you mean by this, that we nowhere in Scripture find that proposition, in so many express words, that our sins are imputed to Christ, this is true; but I hope to show you it is altogether impertinent. But if you mean by this that we can nowhere find full, clear, and undeniable evidence from Scripture, of the imputation of the sins of believers to Christ, I will endeavour immediately to convince you of your 'mistake.

The whole Levitical dispensation was purposely designed to represent this comfortable truth to us. This was the end of all their sacrifices and bloody oblations for the remission of their sins. They did not imagine, or, at least, God did not design that they should imagine, that their sin and guilt was actually, to all intents and purposes, transferred from the offender to the victim; but they were hereby led to look to Christ, the antitype of all their sin-offerings, in faith and hope, that their sins should all be

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imputed to him; and themselves, through the merit of his sacrifice, be acquitted from guilt. This design of all their expiatory sacrifices was more clearly

exhibited to them, in the institution of the scape-1 goat; where the imputation of our sins to Christ

was in the most lively manner represented. Aaron shall lay both his hands upon the head of the live goat, and confess over him all the iniquities of the children of Israel, and all their transgressions in all their sins, putting them upon the head of the goat; and shall send him away, by the hand of a fit

man, into the wilderness: and the goat shall bear - upon him all their iniquities unto a land not in

habited.” Here was a plain and express commutation, or transferring of guilt, from God's people to the scape-goat.

All the iniquities of God's people, all their transgressions in all their sins, were laid

He bore upon him all their iniquities; or, in other words, their sins were imputed to him. Now, you cannot suppose that all the hopes of the children of Israel terminated upon this goat. You must suppose that they looked to the great antitype, to whom their guilt was indeed to be transferred, and their sins imputed, and from whom they expected their discharge and justification. Hence it plainly appears, that all the hopes which the church of God, in all the ages and dispensations thereof, have entertained of the foregiveness of sin and reconciliation to God, was through the imputation of their sins to Christ, the substance of all the Levitical shadows, and the only true sin-offering.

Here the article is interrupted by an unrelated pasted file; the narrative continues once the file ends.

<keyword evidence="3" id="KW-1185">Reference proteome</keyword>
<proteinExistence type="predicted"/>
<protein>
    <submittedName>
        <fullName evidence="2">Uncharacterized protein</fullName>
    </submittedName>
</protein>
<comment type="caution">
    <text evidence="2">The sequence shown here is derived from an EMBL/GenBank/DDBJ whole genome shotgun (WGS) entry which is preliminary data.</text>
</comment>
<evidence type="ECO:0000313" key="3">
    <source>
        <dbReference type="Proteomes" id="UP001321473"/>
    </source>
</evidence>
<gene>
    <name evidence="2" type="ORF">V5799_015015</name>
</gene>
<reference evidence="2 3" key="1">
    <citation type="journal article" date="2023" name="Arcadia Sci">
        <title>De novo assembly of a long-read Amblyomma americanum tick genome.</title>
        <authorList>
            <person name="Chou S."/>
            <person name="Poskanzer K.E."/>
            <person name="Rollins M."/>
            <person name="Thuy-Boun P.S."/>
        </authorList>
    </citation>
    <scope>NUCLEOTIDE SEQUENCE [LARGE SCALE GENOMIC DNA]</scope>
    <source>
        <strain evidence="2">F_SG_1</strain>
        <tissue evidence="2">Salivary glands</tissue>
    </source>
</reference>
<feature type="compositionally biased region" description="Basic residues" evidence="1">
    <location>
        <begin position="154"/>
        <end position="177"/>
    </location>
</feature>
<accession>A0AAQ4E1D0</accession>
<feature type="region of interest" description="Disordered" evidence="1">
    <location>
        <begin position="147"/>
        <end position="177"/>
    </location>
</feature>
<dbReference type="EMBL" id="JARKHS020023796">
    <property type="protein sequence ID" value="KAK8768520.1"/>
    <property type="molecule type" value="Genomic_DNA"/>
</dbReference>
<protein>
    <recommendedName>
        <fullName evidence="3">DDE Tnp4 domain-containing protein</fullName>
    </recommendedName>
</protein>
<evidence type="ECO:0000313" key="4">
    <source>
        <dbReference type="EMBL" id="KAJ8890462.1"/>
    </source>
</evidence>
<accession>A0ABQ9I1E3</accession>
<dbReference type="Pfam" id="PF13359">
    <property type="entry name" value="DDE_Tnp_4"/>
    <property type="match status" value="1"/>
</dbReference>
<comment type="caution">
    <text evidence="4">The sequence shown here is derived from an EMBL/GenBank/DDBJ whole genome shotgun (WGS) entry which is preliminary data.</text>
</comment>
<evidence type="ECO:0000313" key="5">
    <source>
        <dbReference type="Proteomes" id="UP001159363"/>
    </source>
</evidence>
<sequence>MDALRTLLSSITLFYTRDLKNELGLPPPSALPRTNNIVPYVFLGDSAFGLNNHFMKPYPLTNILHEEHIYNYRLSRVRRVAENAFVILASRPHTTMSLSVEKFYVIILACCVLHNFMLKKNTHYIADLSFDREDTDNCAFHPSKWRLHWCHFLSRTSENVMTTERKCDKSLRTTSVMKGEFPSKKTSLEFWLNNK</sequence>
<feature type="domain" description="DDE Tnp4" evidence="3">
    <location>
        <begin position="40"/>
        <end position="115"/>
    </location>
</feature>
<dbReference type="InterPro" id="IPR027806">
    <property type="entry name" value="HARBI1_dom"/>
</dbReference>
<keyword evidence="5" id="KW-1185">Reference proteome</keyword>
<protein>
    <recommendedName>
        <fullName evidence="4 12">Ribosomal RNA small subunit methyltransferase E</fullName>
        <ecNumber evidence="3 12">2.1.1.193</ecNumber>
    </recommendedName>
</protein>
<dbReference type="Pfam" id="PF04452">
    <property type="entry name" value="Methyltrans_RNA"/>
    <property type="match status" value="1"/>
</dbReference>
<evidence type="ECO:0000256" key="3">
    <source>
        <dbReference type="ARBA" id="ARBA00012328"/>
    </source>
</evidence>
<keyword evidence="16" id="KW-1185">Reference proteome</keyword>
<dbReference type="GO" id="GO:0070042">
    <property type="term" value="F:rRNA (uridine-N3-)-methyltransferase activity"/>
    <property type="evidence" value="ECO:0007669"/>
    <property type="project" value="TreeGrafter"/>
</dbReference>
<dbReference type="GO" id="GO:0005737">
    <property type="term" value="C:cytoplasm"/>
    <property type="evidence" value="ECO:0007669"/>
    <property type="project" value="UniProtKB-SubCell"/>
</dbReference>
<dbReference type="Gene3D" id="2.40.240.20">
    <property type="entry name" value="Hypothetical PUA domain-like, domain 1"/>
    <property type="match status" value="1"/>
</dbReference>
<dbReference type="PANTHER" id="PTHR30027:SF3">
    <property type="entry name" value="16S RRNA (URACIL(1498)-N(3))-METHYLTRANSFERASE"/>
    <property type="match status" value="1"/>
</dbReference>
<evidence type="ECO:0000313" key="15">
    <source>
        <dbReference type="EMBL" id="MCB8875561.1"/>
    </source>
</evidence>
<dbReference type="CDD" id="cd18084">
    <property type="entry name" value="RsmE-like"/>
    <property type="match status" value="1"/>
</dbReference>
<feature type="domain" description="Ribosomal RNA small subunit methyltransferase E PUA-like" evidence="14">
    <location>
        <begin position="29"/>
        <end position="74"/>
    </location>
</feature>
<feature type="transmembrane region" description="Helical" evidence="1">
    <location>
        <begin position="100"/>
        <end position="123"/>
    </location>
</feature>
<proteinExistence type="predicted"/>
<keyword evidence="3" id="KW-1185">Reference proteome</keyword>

The same doctrine, which was so plainly pointed out by these typical rites, is fully and abundantly

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confirmed, by very many plain and clear passages of Scripture, which cannot, with any appearance of propriety, be construed in any other sense than that I am pleading for. Thus, “ The Lord hath laid upon him the iniquity of us all. For he shall bear their iniquities.” “For he hath made him to be sin for us who knew no sin, that we might be made the righteousness of God in him.” “ Christ bath redeemed us from the curse of the law, being made a curse for us.”

66 Who his own self bare our sins in his own body on the tree.” Many other texts to the like purpose might be quoted; but these are every way sufficient to decide this point.

If the iniquity of us all could be laid upon Christ, and he bear our iniquities no other way but by imputation, it then appears, from Isa. liii. that our iniquities were imputed to him. And I think the adversaries of this doctrine can make no rational pretence to any

other way in which our sins can be said to be laid upon Christ, and he be said to bear our iniquities.

If Christ has been made sin for us, according to 2 Cor. v. he must be made sin for us, (and treated as a sinner) either by his own personal fault, or by the imputation of our sin to him. I can think of no other possible way in which this can be supposed, but one of these two. Now the blasphemy of the former supposition obliges us to reject it with abhorrence, and therefore the latter must be allowed.

If Christ hath been made a curse for us, according to Gal. iii. he must then have the violation of the law imputed to him ; otherwise the curse of it could not in justice have been inflicted upon him.